The vaccination process in the U.S. has had its fair share of bumps along the road, but now there's not much standing in the way of people across the country getting the COVID shot. Not only is vaccination free and appointments readily available, but there are three vaccines authorized for emergency use by the U.S. Food and Drug Administration (FDA): Pfizer, Moderna, and Johnson&Johnson. More than 50 percent of people in the U.S. have already received at least one dose of a COVID vaccine, according to the latest data from the Centers for Disease Control and Prevention (CDC), but the vaccination rate in the country is now slowing amid lack of demand, which has experts worried about the other half of the population. According to a new survey, the FDA could boost vaccination by granting full approval to a COVID vaccine—not just emergency-use authorization.
A survey from the Kaiser Family Foundation revealed that nearly half of unvaccinated people in the U.S. are more likely to get vaccinated once the FDA approves a COVID vaccine. According to the survey published May 28, 44 percent of those who say they'll "wait and see" about getting a COVID vaccine would be more likely to actually get the shot if one of the vaccines currently authorized for emergency use received full approval.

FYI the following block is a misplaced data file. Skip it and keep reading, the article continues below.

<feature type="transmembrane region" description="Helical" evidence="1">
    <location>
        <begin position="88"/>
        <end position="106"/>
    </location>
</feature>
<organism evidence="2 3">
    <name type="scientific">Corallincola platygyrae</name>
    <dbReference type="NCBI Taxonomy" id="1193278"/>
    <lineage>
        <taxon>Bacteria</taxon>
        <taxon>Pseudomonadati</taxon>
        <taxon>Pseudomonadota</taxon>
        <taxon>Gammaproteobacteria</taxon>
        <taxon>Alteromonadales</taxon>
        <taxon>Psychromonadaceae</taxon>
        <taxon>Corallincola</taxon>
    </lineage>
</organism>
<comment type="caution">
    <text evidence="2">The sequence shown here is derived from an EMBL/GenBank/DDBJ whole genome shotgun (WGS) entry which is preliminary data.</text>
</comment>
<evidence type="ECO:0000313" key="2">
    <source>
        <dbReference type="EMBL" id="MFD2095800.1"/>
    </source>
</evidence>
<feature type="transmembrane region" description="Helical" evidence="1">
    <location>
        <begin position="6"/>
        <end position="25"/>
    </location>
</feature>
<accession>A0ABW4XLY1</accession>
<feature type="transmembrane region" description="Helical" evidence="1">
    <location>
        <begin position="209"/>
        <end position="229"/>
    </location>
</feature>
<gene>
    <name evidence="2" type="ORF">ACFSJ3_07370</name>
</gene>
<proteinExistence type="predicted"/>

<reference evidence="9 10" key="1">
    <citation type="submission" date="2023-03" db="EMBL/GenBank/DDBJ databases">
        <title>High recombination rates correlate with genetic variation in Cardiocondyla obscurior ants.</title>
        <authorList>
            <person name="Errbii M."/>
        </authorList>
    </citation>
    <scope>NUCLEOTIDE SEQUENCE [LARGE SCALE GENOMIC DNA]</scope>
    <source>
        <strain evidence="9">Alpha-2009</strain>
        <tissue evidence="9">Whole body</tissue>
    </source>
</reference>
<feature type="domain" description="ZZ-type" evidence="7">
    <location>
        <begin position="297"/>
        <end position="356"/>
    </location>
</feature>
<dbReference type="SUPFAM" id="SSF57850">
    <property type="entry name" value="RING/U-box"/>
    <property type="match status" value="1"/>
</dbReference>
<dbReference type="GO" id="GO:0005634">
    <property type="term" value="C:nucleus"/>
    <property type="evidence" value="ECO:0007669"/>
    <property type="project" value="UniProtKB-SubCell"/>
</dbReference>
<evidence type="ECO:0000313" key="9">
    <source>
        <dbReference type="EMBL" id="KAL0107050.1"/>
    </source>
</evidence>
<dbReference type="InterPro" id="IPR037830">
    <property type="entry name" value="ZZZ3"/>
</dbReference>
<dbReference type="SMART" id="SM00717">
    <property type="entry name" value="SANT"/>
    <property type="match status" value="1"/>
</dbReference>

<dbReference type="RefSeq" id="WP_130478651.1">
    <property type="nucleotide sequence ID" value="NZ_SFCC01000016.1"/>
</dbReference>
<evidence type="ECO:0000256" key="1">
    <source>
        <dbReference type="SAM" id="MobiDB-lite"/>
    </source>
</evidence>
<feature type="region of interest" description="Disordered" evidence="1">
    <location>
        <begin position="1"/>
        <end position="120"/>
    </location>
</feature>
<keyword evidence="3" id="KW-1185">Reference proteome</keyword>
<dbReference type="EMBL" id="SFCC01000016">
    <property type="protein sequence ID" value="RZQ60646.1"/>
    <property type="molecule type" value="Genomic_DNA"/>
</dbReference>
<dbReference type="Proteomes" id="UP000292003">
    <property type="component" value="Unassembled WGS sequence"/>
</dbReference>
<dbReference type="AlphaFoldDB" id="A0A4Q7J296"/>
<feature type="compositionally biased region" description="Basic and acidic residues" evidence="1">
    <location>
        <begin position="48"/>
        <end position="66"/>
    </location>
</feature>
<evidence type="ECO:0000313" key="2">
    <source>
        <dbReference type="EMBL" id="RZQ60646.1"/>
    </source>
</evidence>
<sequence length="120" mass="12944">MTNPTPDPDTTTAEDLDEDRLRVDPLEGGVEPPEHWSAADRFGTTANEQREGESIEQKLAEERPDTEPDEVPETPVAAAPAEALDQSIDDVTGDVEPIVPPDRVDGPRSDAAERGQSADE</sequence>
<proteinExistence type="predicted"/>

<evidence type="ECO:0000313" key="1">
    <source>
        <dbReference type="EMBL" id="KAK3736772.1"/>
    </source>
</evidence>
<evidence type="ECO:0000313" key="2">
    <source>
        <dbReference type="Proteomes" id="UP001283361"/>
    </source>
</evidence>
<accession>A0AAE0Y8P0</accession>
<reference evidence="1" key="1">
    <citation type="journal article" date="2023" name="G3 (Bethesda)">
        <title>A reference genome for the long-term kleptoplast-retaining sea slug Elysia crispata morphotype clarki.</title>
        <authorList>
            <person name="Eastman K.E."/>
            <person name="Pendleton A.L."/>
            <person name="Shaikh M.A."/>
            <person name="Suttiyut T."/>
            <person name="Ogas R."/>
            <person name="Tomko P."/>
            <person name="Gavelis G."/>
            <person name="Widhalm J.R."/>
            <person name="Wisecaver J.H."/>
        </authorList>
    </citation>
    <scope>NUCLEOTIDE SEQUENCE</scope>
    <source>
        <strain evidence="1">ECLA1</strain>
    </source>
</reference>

"Among various incentives tested in this month's Monitor, the one that appears to have the most resonance, particularly for those in the 'wait and see' group, is full FDA approval of one or more of the COVID-19 vaccines," the Kaiser Family Foundation explained in an article accompanying the survey.
Pfizer and Moderna are the only two manufacturers that have submitted a Biologics License Application (BLA) to the FDA—which asks the FDA to review at least six months worth of safety and efficacy data to approve a vaccine. Pfizer announced its application for full approval for individuals 16 years and older on May 7, while Moderna just announced its application for those 18 and older on June 1. However, The New York Times says the process to approve these applications could take months.
Health officials say waiting that long to get vaccinated could hurt the country's chances of containing COVID. "The more people that are unvaccinated, the more opportunities the COVID virus has to mutate to different hosts," Cat Long, a spokesperson for the Richmond-Henrico Health District, told CBS affiliate WTVR. Long said it's also unlikely that anything will change in terms of the vaccine's efficacy or side effects in the next six months, so waiting doesn't make much sense.
"Usually serious side effects happen within two months. So we are well past the window both in the trials and in the real-life scenarios of when people would most likely have a reaction," she explained.
William Moss, MD, the executive director of the International Vaccine Access Center at the Johns Hopkins Bloomberg School of Public Health, said the same thing to ABC News, explaining that "there's nothing about that review process that's going to reveal anything we don't know."
"Yes, it's kind of a formal stamp of approval, but I don't think it really provides much more than what we already know," he said. "We have more data on vaccine safety than with any other vaccine, even before the review of the full approval."